My mother was diagnosed with esophogeal cancer after spending months in the hospital with complications, including an antibiotic resistant bacterial infection and a feeding tube, after a series of operations. Back surgery for which she was not really a good candidate–osteoporosis, 50 years of smoking, decades of heavy drinking were all overlooked or downplayed–left her pretty much home bound and in as much pain as prior to surgery, just different pain, a year of her life lost to hospitals where more than once she was left tied to the bed moaning and thrashing from a urinary track infection until I got there and raised hell, where a rapid intubation (performed by a doctor in a hurry to get to Nancy Reagan’s house and check on her broken hip) caused Mom to be unable to swallow correctly for a month; ICUs; nursing facilities, and home health care.
When the cancer diagnosis came, we looked at the options and outcomes: Two to five years with treatment, two to five years without. And the treatments protocols were invasive, unpleasant and unwanted by her, as well as expensive, even with insurance. Her doctors were upset and unhappy that she said no to treatment. She was relieved I supported her decision.
Mom lived two years after her diagnosis, not happily, she was never very happy even when healthy, but without the agony of chemo and radiation, having to haul herself up and down the stairs to the car, wait in doctors’ offices and be more generally uncomfortable.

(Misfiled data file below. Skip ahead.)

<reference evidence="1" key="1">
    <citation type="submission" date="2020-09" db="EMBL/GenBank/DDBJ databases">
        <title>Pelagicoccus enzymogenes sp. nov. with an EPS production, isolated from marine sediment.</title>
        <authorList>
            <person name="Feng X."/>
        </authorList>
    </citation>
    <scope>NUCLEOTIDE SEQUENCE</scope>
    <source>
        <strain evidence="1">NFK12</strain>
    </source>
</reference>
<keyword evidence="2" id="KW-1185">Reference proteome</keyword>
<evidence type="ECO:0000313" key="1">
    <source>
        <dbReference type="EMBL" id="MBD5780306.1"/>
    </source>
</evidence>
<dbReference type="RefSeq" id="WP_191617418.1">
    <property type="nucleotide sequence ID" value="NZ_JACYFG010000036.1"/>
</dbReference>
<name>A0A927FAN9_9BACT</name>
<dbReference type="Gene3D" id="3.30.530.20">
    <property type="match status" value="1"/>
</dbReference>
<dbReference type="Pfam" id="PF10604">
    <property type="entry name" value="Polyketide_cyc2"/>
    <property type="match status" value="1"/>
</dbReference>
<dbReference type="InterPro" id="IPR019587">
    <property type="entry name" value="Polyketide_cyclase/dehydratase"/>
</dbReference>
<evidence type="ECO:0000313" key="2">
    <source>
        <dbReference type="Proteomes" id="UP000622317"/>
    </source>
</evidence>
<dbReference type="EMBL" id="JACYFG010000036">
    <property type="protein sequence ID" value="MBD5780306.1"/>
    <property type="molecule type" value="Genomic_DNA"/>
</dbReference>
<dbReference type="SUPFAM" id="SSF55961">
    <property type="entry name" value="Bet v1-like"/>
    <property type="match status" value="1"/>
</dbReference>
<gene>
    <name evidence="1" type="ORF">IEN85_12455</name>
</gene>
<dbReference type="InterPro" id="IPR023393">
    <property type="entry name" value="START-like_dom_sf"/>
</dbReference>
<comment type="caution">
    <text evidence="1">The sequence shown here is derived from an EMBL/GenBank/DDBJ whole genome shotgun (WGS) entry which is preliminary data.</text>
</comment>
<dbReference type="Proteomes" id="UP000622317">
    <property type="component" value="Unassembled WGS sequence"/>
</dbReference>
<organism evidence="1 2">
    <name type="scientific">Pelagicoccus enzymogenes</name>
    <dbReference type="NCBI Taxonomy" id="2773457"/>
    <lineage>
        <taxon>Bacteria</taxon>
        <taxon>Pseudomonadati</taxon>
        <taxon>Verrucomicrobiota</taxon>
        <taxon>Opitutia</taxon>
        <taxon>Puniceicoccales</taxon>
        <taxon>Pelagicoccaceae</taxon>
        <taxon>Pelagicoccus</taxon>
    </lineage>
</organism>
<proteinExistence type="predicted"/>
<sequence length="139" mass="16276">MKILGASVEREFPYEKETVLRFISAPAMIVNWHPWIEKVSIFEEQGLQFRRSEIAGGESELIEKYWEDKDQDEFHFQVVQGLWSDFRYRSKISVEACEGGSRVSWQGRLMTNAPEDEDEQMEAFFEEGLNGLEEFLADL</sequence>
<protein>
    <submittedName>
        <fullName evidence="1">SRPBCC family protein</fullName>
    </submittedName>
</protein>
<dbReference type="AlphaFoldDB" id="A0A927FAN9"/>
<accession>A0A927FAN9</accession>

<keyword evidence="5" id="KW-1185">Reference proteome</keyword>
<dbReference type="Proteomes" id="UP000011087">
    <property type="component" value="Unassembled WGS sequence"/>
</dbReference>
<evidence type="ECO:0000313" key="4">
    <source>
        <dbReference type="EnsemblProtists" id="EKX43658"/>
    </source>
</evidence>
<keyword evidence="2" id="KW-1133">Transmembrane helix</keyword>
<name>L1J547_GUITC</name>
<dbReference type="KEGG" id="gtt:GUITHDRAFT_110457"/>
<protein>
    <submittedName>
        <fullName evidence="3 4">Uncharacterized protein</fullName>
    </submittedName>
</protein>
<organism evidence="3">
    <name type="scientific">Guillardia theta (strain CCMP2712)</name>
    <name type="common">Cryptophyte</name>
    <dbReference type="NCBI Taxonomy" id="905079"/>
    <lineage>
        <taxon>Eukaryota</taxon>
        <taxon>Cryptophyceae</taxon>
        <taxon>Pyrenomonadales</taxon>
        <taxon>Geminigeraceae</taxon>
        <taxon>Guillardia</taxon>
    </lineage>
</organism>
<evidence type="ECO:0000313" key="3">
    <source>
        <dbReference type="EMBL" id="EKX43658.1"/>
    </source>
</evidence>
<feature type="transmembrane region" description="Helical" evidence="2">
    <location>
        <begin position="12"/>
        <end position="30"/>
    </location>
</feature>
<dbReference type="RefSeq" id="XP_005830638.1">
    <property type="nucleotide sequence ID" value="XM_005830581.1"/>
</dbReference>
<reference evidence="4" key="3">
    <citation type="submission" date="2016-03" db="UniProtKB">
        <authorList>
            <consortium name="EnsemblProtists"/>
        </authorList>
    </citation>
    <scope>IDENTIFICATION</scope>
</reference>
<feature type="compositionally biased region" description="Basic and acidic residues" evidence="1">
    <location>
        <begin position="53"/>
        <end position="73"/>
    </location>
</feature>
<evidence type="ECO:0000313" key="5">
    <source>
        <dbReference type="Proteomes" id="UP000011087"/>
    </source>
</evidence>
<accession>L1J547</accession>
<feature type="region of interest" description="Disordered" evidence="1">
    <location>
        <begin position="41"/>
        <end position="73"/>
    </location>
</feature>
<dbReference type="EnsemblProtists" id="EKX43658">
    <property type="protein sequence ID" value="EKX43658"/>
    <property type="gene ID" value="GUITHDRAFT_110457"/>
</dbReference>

Even before that, I had a healthy cynicism towards modern medicine, towards doctors and hospitals. But recently I saw a county hospital treat the friends and family of a dying man with such dignity, grace and compassion, explaining options yet pointing out that even the most extreme measures had only the smallest chance in saving his life, and that the life that would be saved would not be even 1% of the person we knew before the stroke. This experience showed me what actual caring health care could be like, the love that is mentioned in tonight’s film selection Money Driven Medicine. Granted the insurance lady did ask us if the patient had a green card, but aside from that, the whole experience gave me hope for our health care system–if only all doctors and hospitals were that way.
Money Driven Medicine provides a thoughtful, deeply informative, patient-focused look at health care reform, stressing the need for human contact over dependence on technology, emphasizing that patients and doctors should build relationships on a primary care level and that the patient’s care and welfare should supercede all other concerns.
Money Driven Medicine points out a huge problem with the American health care system: Profits versus people. While doctors take the Hippocratic oath to never harm and to heal, health care corporations must care for their shareholders–which means making a profit and engaging in (unhealthy) competition. Within this model there is a disconnect, a disparity, between the money spent and health care indicators. And while we spend 16% of our GDP on health care, America has the same mortality rates as industrialized countries that spend less.